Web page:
What do a Russian winemaker, a scion to one of Italy’s most famous merchant families, and a little Tuscan hillside planted with olives have in common?
The answer is Masseto — perhaps the ultimate expression of merlot. Hailing from Tenuta del’Ornellaia, Masseto easily rivals the world’s top wines and is often compared to Château Pétrus, the legendary wine from Bordeaux. It’s Italy’s gold standard.
Although Masseto is coveted by wine collectors, there are some little known facts about its origins.
The story of Masseto began when the scion of a famous Tuscan negociant family, Marchese Lodovico Antinori, founded a small estate on land his mother gave him as a gift.
Called Tenuta dell’Ornellaia, the property is located in the coastal area of the Tyrrhenian Sea in the town of Bolgheri, where some of the best wines in Italy are produced.
Beginning in the 1960s, Bolgheri became the center of the “Super Tuscan” wine revolution — instead of planting traditional Italian varieties, many vintners started producing wines from French grapes like Cabernet Sauvignon, Cabernet Franc, and Merlot, which they felt were better fits for the area’s soil and climate.
When Antinori received the property, he decided to breathe new life into the vineyard, as he wanted to make wines that could rival the best from Bordeaux. So he hired André Tchelistcheff, a Russian who became America’s most influential winemaker, as a consultant.
By that point in his career, Tchelistcheff had worked with dozens of now famous wineries and counseled countless men and women, many of them now retired, who went on to become prominent winemakers in their own right.
But most of his 56-year career was spent in California, where he was associated with Beaulieu Vineyards in the Napa Valley, and especially with Beaulieu’s signature wine, Georges de Latour Private Reserve Cabernet Sauvignon.
“Well, when I think of wine, I think in French,” he would say. His long Slavic face and high cheekbones recalled portraits of Nijinsky or an icon of some forgotten Orthodox saint. He was a diminutive man, barely reaching five feet tall, and when he smiled his slanted eyes seemed to close entirely.
The vines at Tenuta dell’Ornellaia were planted in 1981, and Tchelistcheff believed the property could excel with a variety of plantings.
So the property was planted to Cabernet Sauvignon (38 hectares), Cabernet Franc (12 hectares), Merlot (38 hectares), Petit Verdot (7 hectares), and varietals Sauvignon blanc (2,5 ha), Viognier (0,5), Petit Manseng (1 ha), all of which have adapted perfectly to this part of Tuscany.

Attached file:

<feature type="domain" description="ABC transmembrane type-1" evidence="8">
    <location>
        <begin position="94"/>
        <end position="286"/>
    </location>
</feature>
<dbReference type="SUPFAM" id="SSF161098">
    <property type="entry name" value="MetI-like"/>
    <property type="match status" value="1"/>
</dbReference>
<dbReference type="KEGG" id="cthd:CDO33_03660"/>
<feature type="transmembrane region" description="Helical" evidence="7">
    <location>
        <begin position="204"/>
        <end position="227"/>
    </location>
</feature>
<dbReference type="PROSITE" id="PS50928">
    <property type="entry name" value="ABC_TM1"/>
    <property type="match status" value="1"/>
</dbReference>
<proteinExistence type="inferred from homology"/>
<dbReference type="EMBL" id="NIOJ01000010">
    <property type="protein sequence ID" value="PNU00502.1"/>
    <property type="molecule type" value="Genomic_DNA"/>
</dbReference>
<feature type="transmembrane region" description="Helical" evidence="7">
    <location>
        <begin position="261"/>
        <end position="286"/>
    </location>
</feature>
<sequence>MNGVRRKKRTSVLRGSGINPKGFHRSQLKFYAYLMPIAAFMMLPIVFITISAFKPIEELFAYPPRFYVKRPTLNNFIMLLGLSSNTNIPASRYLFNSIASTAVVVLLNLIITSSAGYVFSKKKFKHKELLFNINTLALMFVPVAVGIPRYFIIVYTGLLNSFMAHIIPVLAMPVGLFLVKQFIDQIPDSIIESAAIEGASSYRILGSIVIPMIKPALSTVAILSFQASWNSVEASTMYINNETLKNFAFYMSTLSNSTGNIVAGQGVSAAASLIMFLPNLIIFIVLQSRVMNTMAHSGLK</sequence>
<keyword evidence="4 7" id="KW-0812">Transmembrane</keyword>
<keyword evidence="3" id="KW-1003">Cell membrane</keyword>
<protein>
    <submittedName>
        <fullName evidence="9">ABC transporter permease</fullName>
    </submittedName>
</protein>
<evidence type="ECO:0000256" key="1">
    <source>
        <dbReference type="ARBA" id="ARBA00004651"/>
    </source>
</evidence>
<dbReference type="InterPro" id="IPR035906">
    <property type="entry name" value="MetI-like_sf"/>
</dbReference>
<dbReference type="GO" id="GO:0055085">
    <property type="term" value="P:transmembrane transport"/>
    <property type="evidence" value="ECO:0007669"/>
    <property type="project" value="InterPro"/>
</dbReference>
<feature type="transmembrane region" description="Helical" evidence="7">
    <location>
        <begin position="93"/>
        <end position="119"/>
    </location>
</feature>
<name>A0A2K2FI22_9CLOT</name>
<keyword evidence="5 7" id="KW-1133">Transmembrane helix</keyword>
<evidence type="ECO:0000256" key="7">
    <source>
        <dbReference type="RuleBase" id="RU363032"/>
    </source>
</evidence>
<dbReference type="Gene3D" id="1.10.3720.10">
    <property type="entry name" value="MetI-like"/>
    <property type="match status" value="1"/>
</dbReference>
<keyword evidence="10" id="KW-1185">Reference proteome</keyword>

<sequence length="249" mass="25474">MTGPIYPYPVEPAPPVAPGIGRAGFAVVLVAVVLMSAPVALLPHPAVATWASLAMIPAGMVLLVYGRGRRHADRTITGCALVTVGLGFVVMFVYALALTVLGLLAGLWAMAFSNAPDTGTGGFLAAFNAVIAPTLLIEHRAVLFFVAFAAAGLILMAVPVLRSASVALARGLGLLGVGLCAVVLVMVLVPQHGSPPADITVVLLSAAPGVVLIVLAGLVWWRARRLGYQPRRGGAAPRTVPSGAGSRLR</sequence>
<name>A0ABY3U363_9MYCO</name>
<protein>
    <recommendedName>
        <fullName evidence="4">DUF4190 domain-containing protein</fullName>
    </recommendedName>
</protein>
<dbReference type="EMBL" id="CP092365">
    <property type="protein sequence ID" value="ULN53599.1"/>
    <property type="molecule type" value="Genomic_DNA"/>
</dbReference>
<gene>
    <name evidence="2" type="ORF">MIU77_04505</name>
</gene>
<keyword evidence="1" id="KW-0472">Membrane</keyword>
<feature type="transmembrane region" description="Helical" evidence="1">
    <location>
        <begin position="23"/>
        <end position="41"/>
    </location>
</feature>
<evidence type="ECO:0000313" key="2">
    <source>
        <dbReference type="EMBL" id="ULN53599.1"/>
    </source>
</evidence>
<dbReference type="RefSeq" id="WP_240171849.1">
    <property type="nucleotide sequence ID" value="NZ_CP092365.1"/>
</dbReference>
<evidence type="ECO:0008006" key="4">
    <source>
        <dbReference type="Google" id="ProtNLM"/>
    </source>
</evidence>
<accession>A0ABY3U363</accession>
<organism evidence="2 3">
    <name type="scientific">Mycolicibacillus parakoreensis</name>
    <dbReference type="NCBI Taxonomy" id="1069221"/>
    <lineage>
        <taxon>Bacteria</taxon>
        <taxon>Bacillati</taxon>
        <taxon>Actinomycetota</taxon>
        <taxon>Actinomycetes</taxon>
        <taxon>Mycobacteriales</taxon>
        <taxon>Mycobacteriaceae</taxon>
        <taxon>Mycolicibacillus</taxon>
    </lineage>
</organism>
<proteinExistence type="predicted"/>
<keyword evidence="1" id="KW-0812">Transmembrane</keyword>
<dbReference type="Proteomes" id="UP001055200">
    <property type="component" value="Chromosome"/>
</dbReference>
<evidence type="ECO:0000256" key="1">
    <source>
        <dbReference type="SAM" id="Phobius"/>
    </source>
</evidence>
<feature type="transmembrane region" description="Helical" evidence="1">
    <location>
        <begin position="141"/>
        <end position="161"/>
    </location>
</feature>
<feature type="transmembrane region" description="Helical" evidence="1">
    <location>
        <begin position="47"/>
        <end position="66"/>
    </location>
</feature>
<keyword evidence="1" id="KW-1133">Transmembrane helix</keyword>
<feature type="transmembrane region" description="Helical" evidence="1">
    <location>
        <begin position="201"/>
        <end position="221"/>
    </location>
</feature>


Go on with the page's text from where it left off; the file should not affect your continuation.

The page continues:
The vineyards extend over two adjacent areas that are separated by Bolgheri‘s famed Cypress Avenue. There are 99 hectares of vineyards in all, 41 surrounding the Tenuta, and the remaining 58 in an area known as Bellaria, which is closer to the sea.
Today, of course, Super Tuscans need no introduction. From Ornellaia to Solaia to Sassicaia, this area of Italy produces some of the most sought-after wines in the world.
Masseto was born almost by chance in 1986, when Antinori and his winemaker, Hungarian oenologist Tibor Gal, together with Tchelistcheff, decided to vinify their merlot separately. The merlot came from the property’s “Masseto” block, a tiny, 7-hectare parcel on a hill, with soil made up of clay and sand where olive trees had resided.
“Masseto’s soul and backbone come from the compact clay in the central part of the hill, while the hilltop’s sandier and rockier soil, adds elegance,” explains Axel Heiz, who is the estate winemaker. Masseto’s name comes from the word “massi” which means large rocks, referring to the hard clods of gray clay that form in the soil.
Although a very small amount of “Merlot di Ornellaia” was released with the 1986 vintage, the official release of Masseto took place in 1987.
This small release quickly became a collector’s item sold in auctions all over the world. Masseto has received numerous accolades and perfect to near-perfect scores from the most renowned wine critics. Today, about 35,000 bottles of Masseto are produced each year. Michel Rolland, a highly influential Bordeaux-based oenologist, has been consulting with Masseto since 1991.
Those who prefer French wine to Italian have sometimes referred to Masseto as “that amazing French wine made in Italy.” Notwithstanding these opinions, most wine enthusiasts view Masseto as a distinctly Italian creation. The hallmark of Masseto is its power and impressive tannic structure. Most vintages are elegant and complex with intense yet measured aromatics, boasting impressions of perfectly ripe red and dark berry fruit, along with hints of balsamic herbs, smooth spices, and cocoa. Masseto’s mouth-feel is dense, rich, and powerful, with silky tannins reminiscent of Right Bank Bordeaux. Yet, it is different. A very long, leisurely finish reveals a good acidity and concludes clean.
(Yuri Vanetik is a private investor and wine enthusiast who resides in Southern California.)